2001 Woodward Dream Cruise (8/16/2001)
Glory Days: When Horsepower and Passion Ruled Detroit by Jim Wangers (8/20/1999)
Guess who's back in Motor City town for a visit this Dream Cruise week? A man who literally is a legend in his own time, former Pontiac promoter Jim Wangers.
While he certainly didn't invent "cruisin'" — a legacy of postwar teenagers freed from the Depression Era binds of their older brothers — nor did he invent today's Woodward Dream Cruise reenactment, Wangers is properly credited with putting Woodward cruising on the map.
In his book (see below) and at a swamped-with-Pontiac-fans session Tuesday night during Cruise Week at the Berkley (Mich.) Public Library, Wangers explained how it all came about.
"In effect, Pontiac created Woodward Avenue as the icon it's become," he said. "Every town, every city has a Woodward, the symbolic street-racing strip — but only Detroit has THE Woodward Avenue." He attributed this to three factors, first, Detroit is not just any city but rather Motor City, second, the enthusiast press and third, Pontiac Motor Division – thirsting for a comeback after near extinction — and its partnership with the local Royal Oak (Mich.) dealer, Ace Wilson's Royal Pontiac, which became the national source for Pontiac performance parts for a decade beginning in 1959.
Back in time
Actually, Yoostabees would observe, it goes back further than that. The opening line in Wangers' book reads: "From the time I was a kid, I was nuts about cars." After a stint in the Navy toward the end of WWII and armed with an English degree from Illinois Tech, Jim got a job with the Chicago Daily News as a copy boy, but soon moved into promotional writing with Esquire magazine. What he really wanted to do, however, was get into cars.
So he wangled a job with the Kaiser-Frazer ad agency and then moved on to Chevrolet's ad agency, Campbell-Ewald, just in time for the fabulous — but unappreciated at the time — '55 Chevy V-8.
Over the next four years, he bootlegged performance events like NASCAR Speed Weeks, Pikes Peak Runs and drag strips through various makes before landing with MacManus John & Adams, the Pontiac ad agency, just in time for introduction of the first "Wide Track" for 1959. From there, Jim was Off to the Races, whether track, strip or Woodward. Not so coincidentally, the MJ&A office stood at the corner of Woodward and Long Lake, part way between the Pontiac Division offices on the north side of the city of Pontiac and the Royal dealership in Royal Oak, a Detroit suburb to the south.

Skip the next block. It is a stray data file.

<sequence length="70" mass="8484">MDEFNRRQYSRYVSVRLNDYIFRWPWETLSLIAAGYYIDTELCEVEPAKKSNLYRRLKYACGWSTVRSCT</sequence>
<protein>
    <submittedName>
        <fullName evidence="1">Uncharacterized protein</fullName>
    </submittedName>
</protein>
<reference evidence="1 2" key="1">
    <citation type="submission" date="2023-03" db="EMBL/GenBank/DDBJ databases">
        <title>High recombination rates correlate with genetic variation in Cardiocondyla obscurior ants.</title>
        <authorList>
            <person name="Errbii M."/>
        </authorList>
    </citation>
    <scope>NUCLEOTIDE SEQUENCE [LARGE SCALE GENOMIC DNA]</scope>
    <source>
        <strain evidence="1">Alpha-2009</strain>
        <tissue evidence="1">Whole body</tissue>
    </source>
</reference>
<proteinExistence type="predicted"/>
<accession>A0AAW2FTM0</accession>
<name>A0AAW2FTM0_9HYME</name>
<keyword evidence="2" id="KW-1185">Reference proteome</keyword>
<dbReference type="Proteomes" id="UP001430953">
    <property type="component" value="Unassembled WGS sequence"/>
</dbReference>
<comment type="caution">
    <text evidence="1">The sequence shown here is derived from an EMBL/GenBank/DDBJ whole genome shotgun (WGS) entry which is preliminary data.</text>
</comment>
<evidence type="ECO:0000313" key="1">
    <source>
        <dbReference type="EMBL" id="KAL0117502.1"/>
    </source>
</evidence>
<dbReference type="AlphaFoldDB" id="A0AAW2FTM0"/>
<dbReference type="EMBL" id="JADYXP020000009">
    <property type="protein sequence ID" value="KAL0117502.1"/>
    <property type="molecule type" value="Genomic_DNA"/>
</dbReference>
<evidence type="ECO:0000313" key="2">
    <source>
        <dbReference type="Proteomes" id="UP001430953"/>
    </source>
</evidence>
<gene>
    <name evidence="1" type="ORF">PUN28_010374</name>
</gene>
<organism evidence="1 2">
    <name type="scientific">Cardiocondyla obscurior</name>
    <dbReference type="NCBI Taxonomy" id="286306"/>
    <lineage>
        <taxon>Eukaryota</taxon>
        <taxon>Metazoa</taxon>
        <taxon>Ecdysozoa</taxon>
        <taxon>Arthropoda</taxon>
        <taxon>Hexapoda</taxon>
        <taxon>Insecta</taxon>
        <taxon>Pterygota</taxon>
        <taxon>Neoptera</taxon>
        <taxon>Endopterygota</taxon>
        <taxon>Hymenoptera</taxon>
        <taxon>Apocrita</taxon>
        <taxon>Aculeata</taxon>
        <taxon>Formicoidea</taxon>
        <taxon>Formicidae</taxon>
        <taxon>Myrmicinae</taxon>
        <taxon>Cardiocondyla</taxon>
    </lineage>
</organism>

Meanwhile, Bunkie Knudsen, son of a former General Motors president, had been assigned the task in 1956 of saving Pontiac in five years or killing it off. Even with its own first V-8 in '55, Pontiac was still a stodgy car with no particular personality. First Bunkie pulled the 20-year-old silver streaks and Indian chief symbols off the car, then began implementing its performance. This was perfect timing for enthusiast Jim Wangers.
The problem was, corporate GM — along with the rest of the industry — soon backed away from overt, sponsored racing and performance activities in the face of Congressional and elitist criticism. So Pontiac and some others had to go underground. The Royal Pontiac dealership was how Wangers wangled it for the Division. He even personally drove a Royal '60 Pontiac to a national drag-racing championship.
But with corporate "advertising cops" reviewing everything Pontiac Division promoted, a combination of hot products and stealth promotion was called for. This led to Pontiac's "invention" of the Muscle Car, embodied in the '64 Pontiac Tempest GTO ("Goat" he called it), a compact/midsize coupe powered with a big-block V-8.
Promotion involved working with enthusiast magazines — "buff books" Detroit called them — and then capitalizing on the magazine stories with subtle and sometimes not-so-subtle support advertising. For example, Pontiac GTO advertising carried such themes as "There's a Tiger Loose in the Streets." The dealers and customers got the message — Pontiac was the hot car to have.
As far as Woodward is concerned, Wangers and Royal Pontiac encouraged the buff magazines to come watch the mid-60s cruisers out parading — and street-racing whenever the real cops weren't looking.
Ann Arbor parallel
A significant parallel development, according to Wangers, was the transformation of one key buff book by another automotive legend, David E. Davis Jr. Davis (alas, no relation) was a Chevrolet ad agency creative genius hired in the early 60s as editor of Sports Cars Illustrated. He quickly altered its focus from European sports cars to Detroit Iron, changed its name to Car and Driver, moved the editorial staff to Ann Arbor, the college town just west of Detroit, and reinvigorated its writing to near-literary quality along with his special insight on the Motor City.
The signal moment of national recognition for Woodward Cruising thus came in a 1967 Car and Driver article by Brock Yates, who averred in a major feature: "Woodward Avenue is the street racing capital of America."
The key Pontiac advertisement, snuck past watchful but naive corporate eyes, was a spread in the buffs showing a '68 GTO in a Woodward turn-around, the caption merely suggesting that the readers knew what was going on. Sort of silent King of the Hill.
So between enthusiast magazine articles and subtle advertising, all under Wangers' clever guidance, the world reputation of Woodward was established more than 30 years ago.
Wangers' efforts, along with those of Knudsen and his successors as division heads, Pete Estes and John DeLorean, also helped raise Pontiac sales levels from 217,000 in 1958 to 900,000 in 1969.
Yoostabees can highly recommend Wangers' memoir, Glory Days: When Horsepower and Passion Ruled Detroit, published in 1998 by Robert Bentley, Inc. A great read, it costs about $25 and can be accessed through the publisher's website, www.rb.com.